This story is the result of Eva’s processing of conversations that she had with other women who are intrigued by the white man’s penchant for Asian women. “Yellow Fever” is a term used by many non-Asian women to refer to non-Asian men living in Asia who are married to or dating Asian girls. It is an unfortunate phrase replete with undertones of racism reflecting a sense of anxiety and alienation first established by Linnaeus in the 18th century. This story is Eva’s way of expressing her utter disappointment with the insidious and unconscious forms of racism that still exist within societies in the 21st century and especially amongst many Europeans who have chosen to make Asia their home. She asks a couple of rhetorical questions: Is “white fever” an appropriate term to describe Asian men married to or dating “white” women?; on the flip side, when a “white” woman is married to or dating an Asian man, does she have a type of malady, like her “white” male counterpart, referred to as “yellow fever” too?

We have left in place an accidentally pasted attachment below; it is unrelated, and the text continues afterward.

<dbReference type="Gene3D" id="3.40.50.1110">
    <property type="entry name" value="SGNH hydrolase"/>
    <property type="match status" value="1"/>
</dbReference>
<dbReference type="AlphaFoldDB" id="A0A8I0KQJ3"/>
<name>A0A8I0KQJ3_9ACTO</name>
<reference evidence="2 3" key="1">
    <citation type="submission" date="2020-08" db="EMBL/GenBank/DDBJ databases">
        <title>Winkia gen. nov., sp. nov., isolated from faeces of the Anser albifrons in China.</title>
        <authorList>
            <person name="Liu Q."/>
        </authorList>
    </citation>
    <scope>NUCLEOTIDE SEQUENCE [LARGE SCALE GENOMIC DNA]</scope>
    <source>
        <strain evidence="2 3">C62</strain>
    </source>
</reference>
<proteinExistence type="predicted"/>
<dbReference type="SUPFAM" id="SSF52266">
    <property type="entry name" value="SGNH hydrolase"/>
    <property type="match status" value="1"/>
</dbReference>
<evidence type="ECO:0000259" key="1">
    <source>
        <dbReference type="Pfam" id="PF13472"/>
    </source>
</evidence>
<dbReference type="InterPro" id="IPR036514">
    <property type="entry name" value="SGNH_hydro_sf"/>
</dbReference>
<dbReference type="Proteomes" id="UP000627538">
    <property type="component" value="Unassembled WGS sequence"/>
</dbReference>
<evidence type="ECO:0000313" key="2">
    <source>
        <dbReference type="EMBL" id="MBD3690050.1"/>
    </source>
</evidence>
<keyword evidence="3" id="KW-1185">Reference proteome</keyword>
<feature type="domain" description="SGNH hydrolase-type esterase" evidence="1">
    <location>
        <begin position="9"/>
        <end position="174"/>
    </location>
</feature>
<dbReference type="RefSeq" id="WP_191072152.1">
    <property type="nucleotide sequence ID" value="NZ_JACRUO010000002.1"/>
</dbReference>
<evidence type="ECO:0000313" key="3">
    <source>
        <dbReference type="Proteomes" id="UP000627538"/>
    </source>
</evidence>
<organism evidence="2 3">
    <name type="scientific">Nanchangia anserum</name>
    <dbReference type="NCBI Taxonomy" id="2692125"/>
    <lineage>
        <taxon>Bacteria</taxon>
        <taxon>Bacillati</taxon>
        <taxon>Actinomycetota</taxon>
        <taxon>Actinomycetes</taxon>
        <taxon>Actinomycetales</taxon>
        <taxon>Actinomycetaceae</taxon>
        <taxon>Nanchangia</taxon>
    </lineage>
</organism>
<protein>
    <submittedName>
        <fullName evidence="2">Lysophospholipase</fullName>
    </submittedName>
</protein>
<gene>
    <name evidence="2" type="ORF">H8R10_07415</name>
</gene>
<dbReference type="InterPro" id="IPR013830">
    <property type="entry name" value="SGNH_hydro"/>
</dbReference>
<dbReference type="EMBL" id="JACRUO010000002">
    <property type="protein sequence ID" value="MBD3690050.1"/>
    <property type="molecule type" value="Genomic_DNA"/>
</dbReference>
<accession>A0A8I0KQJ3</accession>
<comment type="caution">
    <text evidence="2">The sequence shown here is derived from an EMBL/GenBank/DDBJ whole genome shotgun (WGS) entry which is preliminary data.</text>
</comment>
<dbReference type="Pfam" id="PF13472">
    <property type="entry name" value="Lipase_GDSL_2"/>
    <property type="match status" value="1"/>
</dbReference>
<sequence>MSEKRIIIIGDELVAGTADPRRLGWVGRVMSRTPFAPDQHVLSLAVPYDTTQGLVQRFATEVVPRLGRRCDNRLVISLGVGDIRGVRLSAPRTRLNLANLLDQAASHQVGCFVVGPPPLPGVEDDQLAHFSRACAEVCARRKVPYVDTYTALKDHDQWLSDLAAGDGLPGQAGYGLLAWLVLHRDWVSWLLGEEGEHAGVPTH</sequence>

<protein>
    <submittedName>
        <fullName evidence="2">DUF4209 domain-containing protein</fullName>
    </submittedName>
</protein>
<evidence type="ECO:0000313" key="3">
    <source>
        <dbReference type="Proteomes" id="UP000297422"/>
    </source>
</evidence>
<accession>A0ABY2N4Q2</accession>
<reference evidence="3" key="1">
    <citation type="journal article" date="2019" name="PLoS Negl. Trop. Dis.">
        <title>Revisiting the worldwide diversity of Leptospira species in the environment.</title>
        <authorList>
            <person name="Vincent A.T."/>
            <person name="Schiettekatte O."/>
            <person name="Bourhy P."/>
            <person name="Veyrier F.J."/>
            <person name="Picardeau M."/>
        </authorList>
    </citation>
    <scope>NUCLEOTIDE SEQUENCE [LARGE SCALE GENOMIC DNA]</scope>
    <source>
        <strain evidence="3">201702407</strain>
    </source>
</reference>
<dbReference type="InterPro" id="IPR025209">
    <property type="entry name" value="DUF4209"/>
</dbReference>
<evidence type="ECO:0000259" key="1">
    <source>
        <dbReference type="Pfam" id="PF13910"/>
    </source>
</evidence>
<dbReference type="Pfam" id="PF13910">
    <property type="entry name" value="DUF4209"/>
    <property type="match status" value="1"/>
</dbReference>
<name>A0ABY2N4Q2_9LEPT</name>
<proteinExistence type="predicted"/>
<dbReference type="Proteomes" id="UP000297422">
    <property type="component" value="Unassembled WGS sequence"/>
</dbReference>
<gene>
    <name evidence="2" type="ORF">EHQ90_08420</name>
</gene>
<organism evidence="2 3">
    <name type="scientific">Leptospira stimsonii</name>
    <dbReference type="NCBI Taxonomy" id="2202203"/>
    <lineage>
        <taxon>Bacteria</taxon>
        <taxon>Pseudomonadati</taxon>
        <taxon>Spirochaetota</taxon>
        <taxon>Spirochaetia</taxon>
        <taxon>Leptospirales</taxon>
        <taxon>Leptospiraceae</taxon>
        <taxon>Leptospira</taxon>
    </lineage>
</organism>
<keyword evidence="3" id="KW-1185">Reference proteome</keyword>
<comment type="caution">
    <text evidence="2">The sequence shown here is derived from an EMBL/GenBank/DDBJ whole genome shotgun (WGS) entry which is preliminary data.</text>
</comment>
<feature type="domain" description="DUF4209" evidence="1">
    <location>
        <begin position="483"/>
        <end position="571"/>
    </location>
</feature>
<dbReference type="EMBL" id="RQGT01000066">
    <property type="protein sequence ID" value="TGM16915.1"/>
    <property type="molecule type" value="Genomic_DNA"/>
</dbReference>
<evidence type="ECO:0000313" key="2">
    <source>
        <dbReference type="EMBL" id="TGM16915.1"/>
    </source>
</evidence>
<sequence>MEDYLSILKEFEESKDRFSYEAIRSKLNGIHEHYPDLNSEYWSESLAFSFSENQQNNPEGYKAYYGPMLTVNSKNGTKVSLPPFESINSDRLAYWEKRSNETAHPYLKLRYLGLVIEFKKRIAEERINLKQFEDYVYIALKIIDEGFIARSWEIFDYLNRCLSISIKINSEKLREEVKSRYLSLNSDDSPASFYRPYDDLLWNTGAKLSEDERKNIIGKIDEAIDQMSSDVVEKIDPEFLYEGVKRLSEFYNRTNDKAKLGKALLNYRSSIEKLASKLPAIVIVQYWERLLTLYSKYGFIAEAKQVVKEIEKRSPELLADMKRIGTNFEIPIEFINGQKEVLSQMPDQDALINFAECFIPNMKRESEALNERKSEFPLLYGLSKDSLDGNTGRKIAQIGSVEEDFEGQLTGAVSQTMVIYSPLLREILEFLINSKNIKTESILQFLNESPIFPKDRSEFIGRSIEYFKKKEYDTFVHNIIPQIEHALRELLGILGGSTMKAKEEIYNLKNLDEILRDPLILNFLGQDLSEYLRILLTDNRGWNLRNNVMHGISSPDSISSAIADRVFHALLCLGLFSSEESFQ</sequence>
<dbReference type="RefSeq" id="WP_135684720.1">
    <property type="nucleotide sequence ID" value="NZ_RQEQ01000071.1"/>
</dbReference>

When Eva discovered Lee Wen’s The Journey of the Yellow Man, she became interested in understanding the perception of the Asian through a western lens as “exotic, erotic or primitive”. Much like Lee Wen who seeks to break the bonds of categorisation through his performance, Eva would like her writing to challenge and break the bonds of intrigue caused by a great deal of misunderstanding amongst certain people about the condition of human attraction. Love is colourblind.